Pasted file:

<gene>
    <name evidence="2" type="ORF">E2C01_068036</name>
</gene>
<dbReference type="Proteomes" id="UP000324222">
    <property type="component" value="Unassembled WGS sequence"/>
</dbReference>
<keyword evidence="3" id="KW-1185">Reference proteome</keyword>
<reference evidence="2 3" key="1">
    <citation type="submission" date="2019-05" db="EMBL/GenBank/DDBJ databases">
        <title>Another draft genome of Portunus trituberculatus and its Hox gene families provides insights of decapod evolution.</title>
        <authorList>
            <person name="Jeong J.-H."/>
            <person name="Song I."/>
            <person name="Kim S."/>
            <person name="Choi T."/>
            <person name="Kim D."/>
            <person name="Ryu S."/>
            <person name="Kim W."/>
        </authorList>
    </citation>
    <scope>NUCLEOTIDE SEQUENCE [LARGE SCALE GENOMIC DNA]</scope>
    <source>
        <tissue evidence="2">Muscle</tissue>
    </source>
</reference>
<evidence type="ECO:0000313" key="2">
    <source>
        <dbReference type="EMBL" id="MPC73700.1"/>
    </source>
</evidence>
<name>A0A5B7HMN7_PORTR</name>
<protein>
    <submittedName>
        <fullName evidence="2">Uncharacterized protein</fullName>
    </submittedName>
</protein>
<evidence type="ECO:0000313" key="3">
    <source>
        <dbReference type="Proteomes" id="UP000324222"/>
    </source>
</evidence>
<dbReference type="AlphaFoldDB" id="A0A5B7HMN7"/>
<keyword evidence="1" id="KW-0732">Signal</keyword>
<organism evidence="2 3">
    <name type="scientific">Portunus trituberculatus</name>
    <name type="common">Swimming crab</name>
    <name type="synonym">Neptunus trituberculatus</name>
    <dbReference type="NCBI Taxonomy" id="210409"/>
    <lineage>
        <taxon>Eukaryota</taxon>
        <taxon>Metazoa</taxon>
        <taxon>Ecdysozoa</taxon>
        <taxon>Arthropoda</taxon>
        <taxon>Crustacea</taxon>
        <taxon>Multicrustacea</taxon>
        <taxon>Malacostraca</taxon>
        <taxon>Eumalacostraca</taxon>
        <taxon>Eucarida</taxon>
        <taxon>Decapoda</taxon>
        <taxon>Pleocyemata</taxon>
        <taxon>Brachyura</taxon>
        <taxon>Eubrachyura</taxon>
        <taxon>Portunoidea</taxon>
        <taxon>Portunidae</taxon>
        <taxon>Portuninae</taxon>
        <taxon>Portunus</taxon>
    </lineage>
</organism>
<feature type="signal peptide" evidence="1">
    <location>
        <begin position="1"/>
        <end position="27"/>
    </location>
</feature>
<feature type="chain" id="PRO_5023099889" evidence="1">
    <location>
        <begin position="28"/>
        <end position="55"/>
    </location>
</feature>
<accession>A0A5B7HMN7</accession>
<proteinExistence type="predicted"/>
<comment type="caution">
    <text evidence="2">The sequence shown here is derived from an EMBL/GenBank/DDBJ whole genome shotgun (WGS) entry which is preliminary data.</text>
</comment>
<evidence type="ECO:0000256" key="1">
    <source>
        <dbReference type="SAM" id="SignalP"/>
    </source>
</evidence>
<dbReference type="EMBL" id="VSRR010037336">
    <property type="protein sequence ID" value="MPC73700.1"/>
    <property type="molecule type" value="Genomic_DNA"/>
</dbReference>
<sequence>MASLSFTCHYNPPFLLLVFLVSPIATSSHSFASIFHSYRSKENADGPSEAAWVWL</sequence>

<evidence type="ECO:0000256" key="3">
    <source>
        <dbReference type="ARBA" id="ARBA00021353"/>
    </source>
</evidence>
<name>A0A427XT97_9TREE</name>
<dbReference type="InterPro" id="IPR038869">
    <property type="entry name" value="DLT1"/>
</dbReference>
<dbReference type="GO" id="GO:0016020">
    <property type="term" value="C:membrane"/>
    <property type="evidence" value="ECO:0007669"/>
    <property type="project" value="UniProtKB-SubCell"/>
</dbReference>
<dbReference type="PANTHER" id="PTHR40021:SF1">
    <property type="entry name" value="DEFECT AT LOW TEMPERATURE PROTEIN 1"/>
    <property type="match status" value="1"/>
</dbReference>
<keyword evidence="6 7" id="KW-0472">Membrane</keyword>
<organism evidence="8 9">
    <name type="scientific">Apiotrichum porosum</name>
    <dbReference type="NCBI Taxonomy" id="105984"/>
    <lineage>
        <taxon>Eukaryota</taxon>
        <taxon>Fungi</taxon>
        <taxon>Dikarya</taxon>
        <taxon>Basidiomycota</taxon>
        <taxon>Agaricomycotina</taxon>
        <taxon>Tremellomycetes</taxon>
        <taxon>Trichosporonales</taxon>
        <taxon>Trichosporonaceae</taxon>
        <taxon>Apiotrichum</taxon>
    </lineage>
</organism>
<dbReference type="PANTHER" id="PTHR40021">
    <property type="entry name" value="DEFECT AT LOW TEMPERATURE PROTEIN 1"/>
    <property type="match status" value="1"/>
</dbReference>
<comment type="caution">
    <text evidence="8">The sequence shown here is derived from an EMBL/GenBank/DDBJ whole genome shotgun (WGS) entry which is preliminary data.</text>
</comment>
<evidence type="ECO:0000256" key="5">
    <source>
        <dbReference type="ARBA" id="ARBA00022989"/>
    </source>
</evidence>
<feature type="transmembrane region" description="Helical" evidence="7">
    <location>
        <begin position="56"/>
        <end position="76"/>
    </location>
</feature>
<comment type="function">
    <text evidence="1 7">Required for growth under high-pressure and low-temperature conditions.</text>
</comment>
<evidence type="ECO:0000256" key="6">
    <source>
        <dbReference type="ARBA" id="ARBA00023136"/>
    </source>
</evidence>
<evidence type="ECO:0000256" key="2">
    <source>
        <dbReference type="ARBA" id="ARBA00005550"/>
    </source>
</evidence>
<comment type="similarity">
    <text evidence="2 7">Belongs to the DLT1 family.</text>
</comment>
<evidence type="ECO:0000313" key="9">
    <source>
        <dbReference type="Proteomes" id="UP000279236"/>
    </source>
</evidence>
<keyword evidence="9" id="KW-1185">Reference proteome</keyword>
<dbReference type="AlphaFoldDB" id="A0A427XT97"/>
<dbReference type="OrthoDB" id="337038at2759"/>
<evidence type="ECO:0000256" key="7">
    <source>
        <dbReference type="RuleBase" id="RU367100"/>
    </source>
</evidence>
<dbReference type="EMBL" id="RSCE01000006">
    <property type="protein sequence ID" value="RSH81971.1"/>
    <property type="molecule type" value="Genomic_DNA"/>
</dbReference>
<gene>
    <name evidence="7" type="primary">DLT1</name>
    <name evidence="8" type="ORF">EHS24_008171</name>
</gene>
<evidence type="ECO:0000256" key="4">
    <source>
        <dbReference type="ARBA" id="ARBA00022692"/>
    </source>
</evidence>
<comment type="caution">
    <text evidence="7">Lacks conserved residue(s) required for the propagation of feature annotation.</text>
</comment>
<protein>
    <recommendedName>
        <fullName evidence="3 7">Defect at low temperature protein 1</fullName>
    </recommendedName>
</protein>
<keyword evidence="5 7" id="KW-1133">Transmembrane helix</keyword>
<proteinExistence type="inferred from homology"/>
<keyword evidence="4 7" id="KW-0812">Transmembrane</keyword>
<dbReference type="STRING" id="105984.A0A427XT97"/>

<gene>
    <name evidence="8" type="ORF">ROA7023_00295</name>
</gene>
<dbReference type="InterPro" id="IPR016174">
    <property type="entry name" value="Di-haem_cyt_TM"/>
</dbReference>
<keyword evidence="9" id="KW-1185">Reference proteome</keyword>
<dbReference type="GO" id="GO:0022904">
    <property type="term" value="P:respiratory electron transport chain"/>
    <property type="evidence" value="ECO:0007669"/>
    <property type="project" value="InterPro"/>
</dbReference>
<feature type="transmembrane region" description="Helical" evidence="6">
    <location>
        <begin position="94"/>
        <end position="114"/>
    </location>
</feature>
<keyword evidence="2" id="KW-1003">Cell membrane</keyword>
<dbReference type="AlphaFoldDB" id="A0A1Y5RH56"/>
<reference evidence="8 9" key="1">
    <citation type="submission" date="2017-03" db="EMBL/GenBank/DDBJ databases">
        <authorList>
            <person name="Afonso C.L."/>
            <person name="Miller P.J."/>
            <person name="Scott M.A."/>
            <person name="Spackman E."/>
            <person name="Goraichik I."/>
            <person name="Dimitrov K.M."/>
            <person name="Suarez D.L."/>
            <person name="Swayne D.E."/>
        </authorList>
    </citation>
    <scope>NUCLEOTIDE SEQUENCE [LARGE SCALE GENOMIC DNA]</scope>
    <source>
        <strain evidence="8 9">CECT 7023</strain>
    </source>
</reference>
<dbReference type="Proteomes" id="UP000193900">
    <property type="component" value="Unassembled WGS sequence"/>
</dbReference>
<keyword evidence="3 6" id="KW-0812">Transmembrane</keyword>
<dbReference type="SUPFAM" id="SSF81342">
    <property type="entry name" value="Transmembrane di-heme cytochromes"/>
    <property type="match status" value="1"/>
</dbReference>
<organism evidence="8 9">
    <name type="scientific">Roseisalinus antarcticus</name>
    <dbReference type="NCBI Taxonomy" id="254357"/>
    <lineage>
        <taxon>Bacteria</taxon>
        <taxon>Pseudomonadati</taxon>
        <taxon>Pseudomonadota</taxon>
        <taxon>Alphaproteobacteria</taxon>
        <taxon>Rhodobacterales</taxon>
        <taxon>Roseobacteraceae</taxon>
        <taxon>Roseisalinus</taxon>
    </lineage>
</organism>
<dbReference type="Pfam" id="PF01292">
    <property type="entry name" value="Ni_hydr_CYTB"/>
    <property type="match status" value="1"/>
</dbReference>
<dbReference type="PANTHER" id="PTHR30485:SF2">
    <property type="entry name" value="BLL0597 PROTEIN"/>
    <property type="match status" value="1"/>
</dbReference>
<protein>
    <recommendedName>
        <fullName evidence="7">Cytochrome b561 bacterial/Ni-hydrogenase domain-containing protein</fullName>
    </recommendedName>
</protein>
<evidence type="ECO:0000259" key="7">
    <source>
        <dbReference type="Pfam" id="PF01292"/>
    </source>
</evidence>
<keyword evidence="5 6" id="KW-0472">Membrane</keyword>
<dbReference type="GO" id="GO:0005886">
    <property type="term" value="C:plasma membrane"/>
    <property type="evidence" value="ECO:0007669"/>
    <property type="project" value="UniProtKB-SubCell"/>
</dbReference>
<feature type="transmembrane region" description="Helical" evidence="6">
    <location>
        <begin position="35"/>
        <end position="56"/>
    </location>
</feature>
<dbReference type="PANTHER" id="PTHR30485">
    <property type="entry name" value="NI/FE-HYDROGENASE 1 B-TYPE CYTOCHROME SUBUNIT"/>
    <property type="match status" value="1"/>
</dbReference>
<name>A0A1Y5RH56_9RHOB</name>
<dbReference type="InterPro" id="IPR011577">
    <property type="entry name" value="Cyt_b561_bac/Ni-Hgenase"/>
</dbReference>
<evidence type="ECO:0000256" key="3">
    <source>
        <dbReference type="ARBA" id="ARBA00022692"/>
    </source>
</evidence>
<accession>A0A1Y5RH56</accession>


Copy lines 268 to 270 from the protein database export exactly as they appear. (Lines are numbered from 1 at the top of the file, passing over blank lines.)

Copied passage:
</dbReference>
<protein>
    <recommendedName>